LOS ANGELES - At first glance, it wouldn't seem that "Bridesmaids," "The Hangover Part II" and "Midnight in Paris" have much in common other than the fact that they are all comedies packing a theater near you. True, there's a wedding somewhere in the offing in all three, but the "I dos" and "Maybe I won'ts" are merely footnotes.
The movies themselves are decidedly different comic beasts in taste, quality and style, and critical reaction has been just as varied (raves for "Bridesmaids," cheers for "Midnight," jeers for "Hangover II"). Audiences, on the other hand, as distinct as the films themselves, are universally embracing them in impressive numbers. The comedies' comfortable co-existence (rather than the cannibalism that typically prevails) is such a rare occurrence, it's hard to remember the last time it happened. And for fans of comedy, in whatever shape or form it comes in, that's good news.
Beyond all the self-promoting statistics used by studios ("best opening for an R-rated comedy starring women that opened before Memorial Day"), the collective success of "Hangover II," "Bridesmaids" and "Midnight" is significant for a couple of reasons: First, Hollywood always backs a winner; there are already talks of another "Bridesmaids," "The Hangover Part III" has got to be a greedy glimmer in some exec's eye, and Woody Allen's been averaging a comedy a year for about as long as most of us have been alive - maybe next time Rome will be in the title.
Of the three, "Bridesmaids" is the most revolutionary: a female-centric raunchy comedy, written by women and starring women as occasionally inappropriate, sometimes indelicate and always believable. "Midnight in Paris," though not perfect, is charming enough and the filmmaker's best since "Vicky Cristina Barcelona" in 2008. Meanwhile, "The Hangover Part II," despite the massive box-office take, doesn't come close to "The Hangover" high of 2009. Animals, strippers, Mike Tyson, etc. - the emperor just got new clothes for the trip to Thailand. Which does not, however, mean the film doesn't have its share of laughs.
And that brings me to the second point. This particular threesome gets the funny fundamentals right. Which is a relief because so many recent movies have not. Consider a few of the forgettables: "No Strings Attached," "Something Borrowed," "Due Date," "The Dilemma" "Hall Pass," "Arthur," "Just Go with It" . . . Thanks, but we'd rather not.
So what are the common threads, and who did it best? Here's my take:
All three films are playing around with that most typical of adult maladies - pre-wedding jitters - albeit from opposite sides of the aisle, and the ocean: Kristen Wiig's maid of honor fighting to keep her best-friend status in "Bridesmaids"; Owen Wilson's blocked writer wondering if he's marrying the right one in "Midnight"; and Ed Helms' Stu just hoping his soon-to-be-brother-in-law is still alive. The movies pit the rational against the irrational, specifically that moment when fears about love, identity and commitment make good people do bad things. We can feel their pain. Winner: "Bridesmaids"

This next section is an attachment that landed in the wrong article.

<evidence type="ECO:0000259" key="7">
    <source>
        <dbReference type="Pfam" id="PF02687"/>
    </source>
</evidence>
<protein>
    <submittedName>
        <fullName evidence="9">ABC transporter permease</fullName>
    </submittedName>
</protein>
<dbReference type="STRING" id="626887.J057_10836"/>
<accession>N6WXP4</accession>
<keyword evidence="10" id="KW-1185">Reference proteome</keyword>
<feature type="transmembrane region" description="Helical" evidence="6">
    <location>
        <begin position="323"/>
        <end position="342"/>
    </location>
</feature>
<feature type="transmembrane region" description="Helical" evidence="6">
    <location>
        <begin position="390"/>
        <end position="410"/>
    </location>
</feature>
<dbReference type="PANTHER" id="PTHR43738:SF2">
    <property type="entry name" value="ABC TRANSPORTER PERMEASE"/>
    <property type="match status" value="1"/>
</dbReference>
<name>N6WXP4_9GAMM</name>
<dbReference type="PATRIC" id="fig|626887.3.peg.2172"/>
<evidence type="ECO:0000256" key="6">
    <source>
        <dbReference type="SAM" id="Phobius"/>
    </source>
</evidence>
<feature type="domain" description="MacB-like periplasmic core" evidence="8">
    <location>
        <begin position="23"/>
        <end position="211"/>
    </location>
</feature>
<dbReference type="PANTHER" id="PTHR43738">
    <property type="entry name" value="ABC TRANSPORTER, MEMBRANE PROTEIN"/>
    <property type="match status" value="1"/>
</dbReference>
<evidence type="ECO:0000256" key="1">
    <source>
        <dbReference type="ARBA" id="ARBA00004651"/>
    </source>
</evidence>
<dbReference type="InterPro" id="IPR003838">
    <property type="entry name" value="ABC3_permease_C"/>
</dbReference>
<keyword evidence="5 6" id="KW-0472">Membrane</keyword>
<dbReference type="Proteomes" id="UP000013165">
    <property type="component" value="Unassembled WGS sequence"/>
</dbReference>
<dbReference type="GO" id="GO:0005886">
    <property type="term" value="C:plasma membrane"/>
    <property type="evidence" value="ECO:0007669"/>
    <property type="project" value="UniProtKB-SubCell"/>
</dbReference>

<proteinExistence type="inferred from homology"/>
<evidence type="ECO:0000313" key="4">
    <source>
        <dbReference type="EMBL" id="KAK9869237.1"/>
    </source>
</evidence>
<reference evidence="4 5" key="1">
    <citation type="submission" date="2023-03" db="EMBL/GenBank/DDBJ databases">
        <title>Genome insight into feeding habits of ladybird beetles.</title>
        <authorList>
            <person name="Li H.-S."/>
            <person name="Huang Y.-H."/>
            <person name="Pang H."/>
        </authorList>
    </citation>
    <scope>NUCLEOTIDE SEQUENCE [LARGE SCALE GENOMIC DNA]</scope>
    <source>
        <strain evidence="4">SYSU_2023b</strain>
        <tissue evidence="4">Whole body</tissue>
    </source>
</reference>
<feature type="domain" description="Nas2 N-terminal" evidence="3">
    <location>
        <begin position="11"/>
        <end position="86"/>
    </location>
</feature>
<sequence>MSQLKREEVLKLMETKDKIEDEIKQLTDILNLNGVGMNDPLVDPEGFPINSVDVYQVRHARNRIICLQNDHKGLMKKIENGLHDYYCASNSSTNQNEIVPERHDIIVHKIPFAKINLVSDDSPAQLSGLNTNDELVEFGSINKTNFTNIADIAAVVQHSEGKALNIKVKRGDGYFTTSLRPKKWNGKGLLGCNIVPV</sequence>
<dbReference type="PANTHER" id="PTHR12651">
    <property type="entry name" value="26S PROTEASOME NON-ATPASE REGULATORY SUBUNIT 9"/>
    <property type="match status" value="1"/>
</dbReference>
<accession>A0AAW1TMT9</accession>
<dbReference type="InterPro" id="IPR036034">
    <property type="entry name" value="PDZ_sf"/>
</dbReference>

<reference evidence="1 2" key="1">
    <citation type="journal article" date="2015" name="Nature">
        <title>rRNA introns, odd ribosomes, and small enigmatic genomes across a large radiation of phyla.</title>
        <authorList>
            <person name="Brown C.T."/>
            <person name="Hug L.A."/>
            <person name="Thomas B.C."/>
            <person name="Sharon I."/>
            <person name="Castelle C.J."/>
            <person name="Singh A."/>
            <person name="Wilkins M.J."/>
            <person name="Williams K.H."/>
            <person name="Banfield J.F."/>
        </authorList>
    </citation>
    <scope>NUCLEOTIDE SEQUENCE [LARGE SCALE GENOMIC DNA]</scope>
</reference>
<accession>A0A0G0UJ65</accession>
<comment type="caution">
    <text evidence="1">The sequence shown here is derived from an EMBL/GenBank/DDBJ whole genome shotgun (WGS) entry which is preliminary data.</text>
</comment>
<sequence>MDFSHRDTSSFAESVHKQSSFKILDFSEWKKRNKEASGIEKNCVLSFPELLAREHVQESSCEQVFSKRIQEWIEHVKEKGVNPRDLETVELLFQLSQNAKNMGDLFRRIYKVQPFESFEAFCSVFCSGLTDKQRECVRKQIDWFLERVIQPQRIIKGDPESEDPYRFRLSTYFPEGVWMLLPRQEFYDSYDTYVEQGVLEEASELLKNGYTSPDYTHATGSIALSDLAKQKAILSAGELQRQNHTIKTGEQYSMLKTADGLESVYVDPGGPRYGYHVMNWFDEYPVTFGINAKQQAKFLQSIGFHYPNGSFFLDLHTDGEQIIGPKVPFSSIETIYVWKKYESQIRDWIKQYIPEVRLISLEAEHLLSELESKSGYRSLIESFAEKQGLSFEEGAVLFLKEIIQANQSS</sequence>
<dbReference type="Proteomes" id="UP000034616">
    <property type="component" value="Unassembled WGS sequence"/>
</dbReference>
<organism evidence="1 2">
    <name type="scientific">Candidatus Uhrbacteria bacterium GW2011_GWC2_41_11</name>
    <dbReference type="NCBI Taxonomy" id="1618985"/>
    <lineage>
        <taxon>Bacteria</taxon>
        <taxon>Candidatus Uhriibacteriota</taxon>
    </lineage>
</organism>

Here there are echoes of Jerry Lewis, Carol Burnett and the slapstick kings, the Three Stooges. It's the clever use of a comic tradition that makes the most out of the body - from contortions to the pain-induced nyuk, nyuk, nyuk variety. "Hangover II" serves up the most extreme form, with face tattoos and peccadilloes with transgender strippers. "Bridesmaids" turns sex into a gymnastic freestyle event, although the takedown of a chocolate fountain may be my favorite. "Midnight" is more subtle, though you can even find it there in the old taxi that picks up Wilson's Gil when the clock strikes 12 each night - it's like a clown car stuffed with literati. Winner: "Bridesmaids" Runner-up: "Hangover II"
Making light of all the embarrassments being human makes possible is the oldest trick in the whoopee-cushion book, and as the Romans are credited with the first artificial whoopee, that's a very long time indeed. In "Bridesmaids," it's mostly implied, though powerfully so, when food poisoning ravages a dress fitting. "Hangover II" leaves little to the imagination with stunts like Ken Jeong's naked jack-in-the-ice-box pounce as Mr. Chow. In "Midnight," the humiliation turns on the mind games played by Michael Sheen's condescending effete with Wilson on the receiving end, though nothing that a chance encounter with Picasso can't fix. Winner: "Bridesmaids" Runner-up: "Midnight in Paris"
Just because there is fun to be had at everyone's expense, a comedy still needs heart. Or, if you're four guys bonding over a major screw-up, heart-lite. This is where "Bridesmaids" moves to the head of the class, a spot Allen and his films have occupied for years. There is a real sweetness in Wiig's desperation to win the bride, then the boyfriend back. And much of "Midnight's" magic is in the slow flirt between Wilson's modern-day dude and Marion Cotillard's '20s-era girl. Tie: "Midnight" and "Bridesmaids"
They're smart (if not exactly intellectual)
We see it in the straight-man wit of the socially inept Alan (Zach Galifianakis) and his "this is not Stu's first wedding, there was the whore in Vegas . . ." toast. For the "Bridesmaids," it comes in figuring out how to recalibrate relationships old and new so that they actually work. "Midnight" goes philosophical about the meaning of life and the creation of art, with the whimsical Wilson as the ballast, keeping the tone just light enough. Tie: "Bridesmaids" and "Midnight"
For my money, "Bridesmaids" is by far the best of the bunch. Fresh point of view, smart script, actors who play every type of funny just right, a director in Paul Feig who knew when to rein them in and when to let the girls go wild. I laughed, I cried, I want to see it again.